Eli Lilly and its Zyprexa legal woes have hit the road. The Indianapolis-based company and its lawyers are in Alaska, defending against charges of improper marketing of its aforementioned blockbuster schizophrenia drug.
The State of Alaska has filed suit against Eli Lilly, contending that the drugmaker inappropriately downplayed Zyprexa’s health risks and should now be held responsible for the medical expenses of in-state Medicaid patients who contracted diabetes or other ailments after taking the drug. Many will be keenly watching this trial. Eight other states have filed similar suits and as many as 30 others are reportedly considering doing so. Opening statements were made yesterday.
This blog marks the third or fourth time I’ve written on the topic. I’m beginning to think that few outside Eli Lilly are as engrossed in the details as me and The New York Times, which has also written extensively about it. The newsworthiness of this major legal battle explains the Times‘ ongoing interest; my own stems from the broader crisis communications lessons to be learned from Eli Lilly’s handling of this matter.
While the Times did an admirable job of covering the trial’s opening arguments and setting the legal stage, I must question its reporting in that same article about Eli Lilly being investigated for “off-label” marketing of this drug – a serious no-no in the pharma world. While the reference to those charges was unquestionably relevant, the Times neglected to inform readers that the State of Alaska’s lawsuit had also alleged off-label marketing tactics, but that the presiding judge had already thrown out the claim. While I don’t know whether the dismissal was due to a lack of corroborating evidence or perhaps simply a technical glitch – the Times should have at least given the full story.
As an aside, I can’t help but note the irony of Alaska prosecutor Scott Allen reportedly characterizing Eli Lilly’s alleged conduct as being “reprehensible”. That is the same word that senior federal district Judge Jack B. Weinstein used to characterize the information-gathering tactics of Alex Berenson, the Times reporter who has been following this story for the paper.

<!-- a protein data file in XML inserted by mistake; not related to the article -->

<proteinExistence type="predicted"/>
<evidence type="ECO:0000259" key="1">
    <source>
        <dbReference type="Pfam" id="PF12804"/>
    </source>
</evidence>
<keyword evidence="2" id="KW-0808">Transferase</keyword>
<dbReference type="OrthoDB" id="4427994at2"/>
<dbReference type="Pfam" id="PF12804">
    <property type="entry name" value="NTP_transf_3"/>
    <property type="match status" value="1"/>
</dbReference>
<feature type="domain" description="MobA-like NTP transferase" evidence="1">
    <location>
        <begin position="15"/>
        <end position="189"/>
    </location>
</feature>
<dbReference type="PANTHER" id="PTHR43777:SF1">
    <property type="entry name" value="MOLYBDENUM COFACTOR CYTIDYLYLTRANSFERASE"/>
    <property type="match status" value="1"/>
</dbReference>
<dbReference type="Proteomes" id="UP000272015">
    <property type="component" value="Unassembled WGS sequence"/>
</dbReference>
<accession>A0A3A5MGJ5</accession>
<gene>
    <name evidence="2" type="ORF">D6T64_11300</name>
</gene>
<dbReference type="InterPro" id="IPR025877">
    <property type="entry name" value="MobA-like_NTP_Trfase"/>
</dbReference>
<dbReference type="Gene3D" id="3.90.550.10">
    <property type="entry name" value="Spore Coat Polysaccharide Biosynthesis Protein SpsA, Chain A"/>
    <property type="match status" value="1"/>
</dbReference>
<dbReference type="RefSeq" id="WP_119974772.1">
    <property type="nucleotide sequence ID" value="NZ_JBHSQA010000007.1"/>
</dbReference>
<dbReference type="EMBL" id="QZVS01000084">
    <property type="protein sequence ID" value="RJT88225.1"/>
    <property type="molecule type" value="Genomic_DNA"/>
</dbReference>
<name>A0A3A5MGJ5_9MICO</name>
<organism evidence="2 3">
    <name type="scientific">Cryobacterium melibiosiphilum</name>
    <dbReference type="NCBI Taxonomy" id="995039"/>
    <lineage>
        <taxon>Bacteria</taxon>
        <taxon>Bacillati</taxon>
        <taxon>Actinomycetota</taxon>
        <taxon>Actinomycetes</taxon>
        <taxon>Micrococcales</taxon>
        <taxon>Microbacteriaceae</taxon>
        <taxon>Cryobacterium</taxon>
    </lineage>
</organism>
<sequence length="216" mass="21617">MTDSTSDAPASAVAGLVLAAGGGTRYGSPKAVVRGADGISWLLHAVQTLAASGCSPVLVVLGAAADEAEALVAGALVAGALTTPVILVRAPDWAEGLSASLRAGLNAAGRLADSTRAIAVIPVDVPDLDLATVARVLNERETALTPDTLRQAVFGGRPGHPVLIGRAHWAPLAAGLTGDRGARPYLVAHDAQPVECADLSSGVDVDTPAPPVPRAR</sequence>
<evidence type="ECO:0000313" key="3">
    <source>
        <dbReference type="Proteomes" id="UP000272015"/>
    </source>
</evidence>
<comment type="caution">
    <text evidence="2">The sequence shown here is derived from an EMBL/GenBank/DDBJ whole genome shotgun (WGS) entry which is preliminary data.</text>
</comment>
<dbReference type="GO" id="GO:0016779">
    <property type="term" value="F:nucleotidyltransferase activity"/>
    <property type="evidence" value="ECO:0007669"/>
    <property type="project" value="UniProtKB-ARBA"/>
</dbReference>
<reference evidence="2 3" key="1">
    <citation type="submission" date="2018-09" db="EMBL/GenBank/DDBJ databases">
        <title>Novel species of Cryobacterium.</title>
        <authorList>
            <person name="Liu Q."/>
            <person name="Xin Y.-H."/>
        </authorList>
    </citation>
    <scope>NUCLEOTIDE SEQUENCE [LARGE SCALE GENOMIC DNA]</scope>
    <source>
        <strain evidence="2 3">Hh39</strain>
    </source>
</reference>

Up until today, I had been largely mistrustful of the Times‘ Zyprexa reporting because of the alleged ethical shortcuts the newspaper had taken in obtaining the story. I refused, naively, to accept that Zyprexa, an FDA-approved pharmaceutical, could be as horrific a drug as the Times portrayed it to be. I figured that that Lilly’s communications team was simply doing a very poor job at damage control, woefully mismanaging the escalating PR crisis. The anecdotal evidence that Lilly’s outside attorneys are also actively engaged in Lilly’s media relations efforts only reaffirmed my belief.
But I admit my stance has changed now that I’ve read the initial comments made during the opening statement made by Nina Gussack of the Philadelphia-based law firm Pepper Hamilton, which represents Eli Lilly. In a nutshell, she defended the company by saying that Zyprexa’s benefits outweigh the risks and noted that Alaska’s Medicaid program continues to pay for Zyprexa.
While this cost-vs.-benefit approach is hardly a novel one, it just doesn’t sit well. I understand, of course, that there are inherent health risks with virtually any drug and that, despite the threat of possible side effects, informed patients often decide to take that gamble each and every day, starting new drug regiments to cure what ails them. I also understand that there are times when doctors have to make that decision for them, such as in emergency rooms, where the patient’s life is at risk and giving consent is not possible.
What I find morally repugnant, however, is the thought of doctors prescribing drugs that potentially cause life-threatening illnesses to patients who are unable to give their informed consent when other, less risky drug therapies are available. Is schizophrenia the more pressing health concern than diabetes or vice versa? Who gets to make that call? What about the myriad health complications that are shown to be associated with obesity in general? How do we factor them in to the prescribe-or-not-prescribe decision process?
After reading about yesterday’s Eli Lilly assertions, it is now clear to me why the company has hid behind its attorneys rather than aggressively, publicly address the allegations repeatedly raised by the Times. The “benefits outweigh the costs” rationale is a rather weak one to flog in the face of a mounting public backlash. Then again, the public comments they did make – that the Times had repeatedly taken evidence “out of context” – is hardly reassuring to investors, patients, doctors, and everyone else for that matter. As I’ve noted before, the “out of context” defense is rarely a credible one.
While I don’t think that the ends justify the means with respect to how the Times obtained some of its information for its ongoing Zyprexa coverage, I do admit that I’m grateful that much of it has come to light. Something tells me that Eli Lilly and the prescribing doctors who fell for its sales reps’ spiel are much less so.